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Re: [Clip] Re: Line frequency analysis.

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  • John Fitzsimons
    ... Hi Cheri, ... Thanks for the mention. I downloaded 5+ to try it out. ... Excellent ! I started with a file with more than 200K lines and it did the job
    Message 1 of 15 , Nov 3, 2008
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      On Mon, 03 Nov 2008 04:48:45 -0000, Sheri wrote:

      >--- In ntb-clips@yahoogroups.com, John Fitzsimons <johnf@...> wrote:

      Hi Cheri,

      >> I want to end up with a list like......

      >> 000001,0.verizon.windows2000
      >> 000003,0.verizon.windowsxp
      >> 000012,24hoursupport.helpdesk
      >> 000008,alt.computer

      >> Is there an existing way/clip to do this ? If not then can someone
      >> provide the needed code to produce this result please ?

      >This will do it exactly as above, but version 5+ is required:

      Thanks for the mention. I downloaded 5+ to try it out.

      >^!SetScreenUpdate Off
      >^!Jump Doc_End
      >^!If ^$GetCol$>1 Next Else Skip
      >^!InsertText ^P
      >^!Jump Doc_Start
      >:Loop
      >^!Find "^(.+\r\n)\1*" RS
      >^!IfError Quit
      >^!Set %count%=^$StrCount("^%NL%";"^$GetSelection$";Yes;Yes)$
      >^!Set %fill%=^$Calc(6-^$StrSize(^%count%)$)$
      >^!Replace "(.+\r\n)\1*" >> "^$StrFill("0";^%fill%)$^%count%,$1" RHS
      >^!Goto Loop
      >:Quit
      >^!ClearVariable %count%
      >^!ClearVariable %fill%
      >;end of clip

      Excellent ! I started with a file with more than 200K lines and it did
      the job very very quickly. Many thanks.

      I did a quick check of some of the totals and although they didn't all
      match the "Occurrences" I did with S/R they were very close.
      Certainly fine for what I wanted.

      You are very clever for having done that. I wish I were as smart.
      I have done programming BUT reg exps still intimidate me greatly.


      Regards, John.
    • John Fitzsimons
      On Mon, 03 Nov 2008 07:01:02 -0500, Don - HtmlFixIt.com wrote: Hi Don, ... Thanks. I did give it a go in 4.95 but unfortunately it didn t finish. It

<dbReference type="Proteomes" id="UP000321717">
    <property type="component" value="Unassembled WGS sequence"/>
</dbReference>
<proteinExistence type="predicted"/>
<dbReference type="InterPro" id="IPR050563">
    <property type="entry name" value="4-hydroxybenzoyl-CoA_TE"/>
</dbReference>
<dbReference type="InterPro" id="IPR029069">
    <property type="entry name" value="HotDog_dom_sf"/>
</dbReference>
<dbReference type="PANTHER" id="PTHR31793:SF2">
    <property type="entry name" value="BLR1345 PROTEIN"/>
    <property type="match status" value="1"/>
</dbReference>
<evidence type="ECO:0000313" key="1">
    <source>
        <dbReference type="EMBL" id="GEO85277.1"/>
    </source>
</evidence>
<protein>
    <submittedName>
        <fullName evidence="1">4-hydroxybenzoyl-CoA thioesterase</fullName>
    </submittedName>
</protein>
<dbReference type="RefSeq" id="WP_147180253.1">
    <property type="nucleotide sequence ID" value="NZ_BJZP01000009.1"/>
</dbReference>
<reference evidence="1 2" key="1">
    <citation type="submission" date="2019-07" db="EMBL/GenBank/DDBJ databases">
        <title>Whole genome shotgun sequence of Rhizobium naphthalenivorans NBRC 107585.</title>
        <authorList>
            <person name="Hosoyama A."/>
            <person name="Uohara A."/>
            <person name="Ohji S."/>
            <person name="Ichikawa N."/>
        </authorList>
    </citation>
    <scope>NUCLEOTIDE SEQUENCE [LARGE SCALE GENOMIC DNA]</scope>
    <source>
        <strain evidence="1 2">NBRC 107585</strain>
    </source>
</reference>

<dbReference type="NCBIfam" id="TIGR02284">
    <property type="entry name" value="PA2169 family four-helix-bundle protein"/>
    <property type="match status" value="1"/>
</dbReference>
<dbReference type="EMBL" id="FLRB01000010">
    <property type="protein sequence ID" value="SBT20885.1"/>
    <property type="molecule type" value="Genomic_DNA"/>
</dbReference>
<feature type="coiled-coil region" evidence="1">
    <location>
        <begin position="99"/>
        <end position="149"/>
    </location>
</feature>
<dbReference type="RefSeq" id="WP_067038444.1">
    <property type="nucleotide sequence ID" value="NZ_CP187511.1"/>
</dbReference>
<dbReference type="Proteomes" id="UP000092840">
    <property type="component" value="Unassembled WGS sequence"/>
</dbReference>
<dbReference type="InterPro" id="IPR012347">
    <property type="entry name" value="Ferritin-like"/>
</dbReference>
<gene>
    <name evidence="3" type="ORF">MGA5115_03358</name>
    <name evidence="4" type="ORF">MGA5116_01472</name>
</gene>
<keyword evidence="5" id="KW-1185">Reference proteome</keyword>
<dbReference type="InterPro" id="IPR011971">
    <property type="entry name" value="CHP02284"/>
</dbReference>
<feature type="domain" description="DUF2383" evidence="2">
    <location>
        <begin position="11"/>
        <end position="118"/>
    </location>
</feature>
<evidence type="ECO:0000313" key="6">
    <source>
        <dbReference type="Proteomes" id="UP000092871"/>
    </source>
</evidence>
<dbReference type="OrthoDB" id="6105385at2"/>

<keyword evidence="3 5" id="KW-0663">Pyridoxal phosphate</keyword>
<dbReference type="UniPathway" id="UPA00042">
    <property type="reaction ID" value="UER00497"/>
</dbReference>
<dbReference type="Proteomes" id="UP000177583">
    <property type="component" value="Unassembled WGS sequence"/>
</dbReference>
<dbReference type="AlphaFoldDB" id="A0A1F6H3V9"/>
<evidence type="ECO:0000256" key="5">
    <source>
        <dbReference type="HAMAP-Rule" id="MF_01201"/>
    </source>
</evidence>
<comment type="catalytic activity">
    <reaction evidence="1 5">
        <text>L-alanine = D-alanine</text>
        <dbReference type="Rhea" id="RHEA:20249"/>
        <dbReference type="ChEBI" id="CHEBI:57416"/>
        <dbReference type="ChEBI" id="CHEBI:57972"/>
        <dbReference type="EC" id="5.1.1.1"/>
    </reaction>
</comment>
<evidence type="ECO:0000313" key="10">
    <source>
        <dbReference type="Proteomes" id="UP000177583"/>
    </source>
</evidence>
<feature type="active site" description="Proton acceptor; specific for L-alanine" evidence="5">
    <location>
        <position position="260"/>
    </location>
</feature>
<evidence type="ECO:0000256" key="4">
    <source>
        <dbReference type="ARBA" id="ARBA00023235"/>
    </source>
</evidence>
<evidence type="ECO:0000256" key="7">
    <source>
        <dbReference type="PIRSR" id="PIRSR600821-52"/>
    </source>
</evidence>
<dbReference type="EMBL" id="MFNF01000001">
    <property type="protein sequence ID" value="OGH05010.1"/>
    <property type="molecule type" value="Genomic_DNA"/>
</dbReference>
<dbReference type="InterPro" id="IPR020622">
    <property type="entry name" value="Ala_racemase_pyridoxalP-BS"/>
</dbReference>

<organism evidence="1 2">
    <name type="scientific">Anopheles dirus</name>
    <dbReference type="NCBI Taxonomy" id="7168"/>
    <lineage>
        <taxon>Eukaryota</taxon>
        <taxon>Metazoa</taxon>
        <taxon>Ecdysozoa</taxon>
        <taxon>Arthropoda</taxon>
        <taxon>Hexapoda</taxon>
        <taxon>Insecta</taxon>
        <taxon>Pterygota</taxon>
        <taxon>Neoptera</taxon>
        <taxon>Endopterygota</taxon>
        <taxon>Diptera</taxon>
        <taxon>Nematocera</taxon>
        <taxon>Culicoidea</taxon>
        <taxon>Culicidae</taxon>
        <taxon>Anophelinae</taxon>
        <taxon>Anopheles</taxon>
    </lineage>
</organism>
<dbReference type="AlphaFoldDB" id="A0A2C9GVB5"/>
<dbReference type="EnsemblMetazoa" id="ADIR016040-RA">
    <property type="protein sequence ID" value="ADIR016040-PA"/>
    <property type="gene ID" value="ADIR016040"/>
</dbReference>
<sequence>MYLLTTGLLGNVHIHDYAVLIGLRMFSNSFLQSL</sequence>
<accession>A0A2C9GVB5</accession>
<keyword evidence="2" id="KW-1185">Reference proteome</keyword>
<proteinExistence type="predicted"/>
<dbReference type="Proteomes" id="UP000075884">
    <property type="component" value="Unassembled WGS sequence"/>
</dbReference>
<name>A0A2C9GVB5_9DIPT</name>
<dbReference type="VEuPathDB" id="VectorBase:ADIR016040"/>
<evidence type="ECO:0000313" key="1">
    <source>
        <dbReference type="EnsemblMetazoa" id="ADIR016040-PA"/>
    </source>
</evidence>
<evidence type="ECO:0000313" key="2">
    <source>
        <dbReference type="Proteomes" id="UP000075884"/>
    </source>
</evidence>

Message 2 of 15 , Nov 3, 2008
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        On Mon, 03 Nov 2008 07:01:02 -0500, Don - HtmlFixIt.com wrote:

        Hi Don,

        < snip >

        >Here is how I did something similar without regex -- I bet yours is faster.
        >In my case I am taking one element out of a delimited list vs his
        >example that has just one element, ie, the entire line. Here is mine:

        >:NewTeam
        >;first time set team
        >^!Set %GrabField2%=^$GetField(^$GetRow$;^%TeamField%)$
        >;^!Info ^%GrabField2%
        >^!Set %Team%=^$GetSelection$
        >^!Set %TeamCount%=0
        >;^!Info ^%TeamCount%
        >:Loop
        >;get team for this line
        >^!Set %GrabField2%=^$GetField(^$GetRow$;^%TeamField%)$
        >;be sure that this line is for current team
        >;if not, go to ProcessTeam
        >;otherwise continue here
        >^!If "^%Team%" <> "^$GetSelection$" ProcessTeam
        >^!Set %TeamCount%=^$Calc(^%TeamCount%+1;0)$
        >;^!Info ^%TeamCount%
        >^!Jump +1
        >^!GoTo Loop

        >:ProcessTeam
        >;There is more here that does something with the info
        >^!GoTo NewTeam

        Thanks. I did give it a go in 4.95 but unfortunately it didn't finish.
        It took about a half hour to go through my text file and then kept
        doing something (without producing any output) for another half
        an hour. Before I stopped it.

        Regards, John.
      • Sheri
        ... Can you explain the differences? Might there be spaces at the end of some lines or something? Regards, Sheri
        Message 3 of 15 , Nov 4, 2008
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          --- In ntb-clips@yahoogroups.com, John Fitzsimons <johnf@...> wrote:

          > I did a quick check of some of the totals and although they didn't all
          > match the "Occurrences" I did with S/R they were very close.
          > Certainly fine for what I wanted.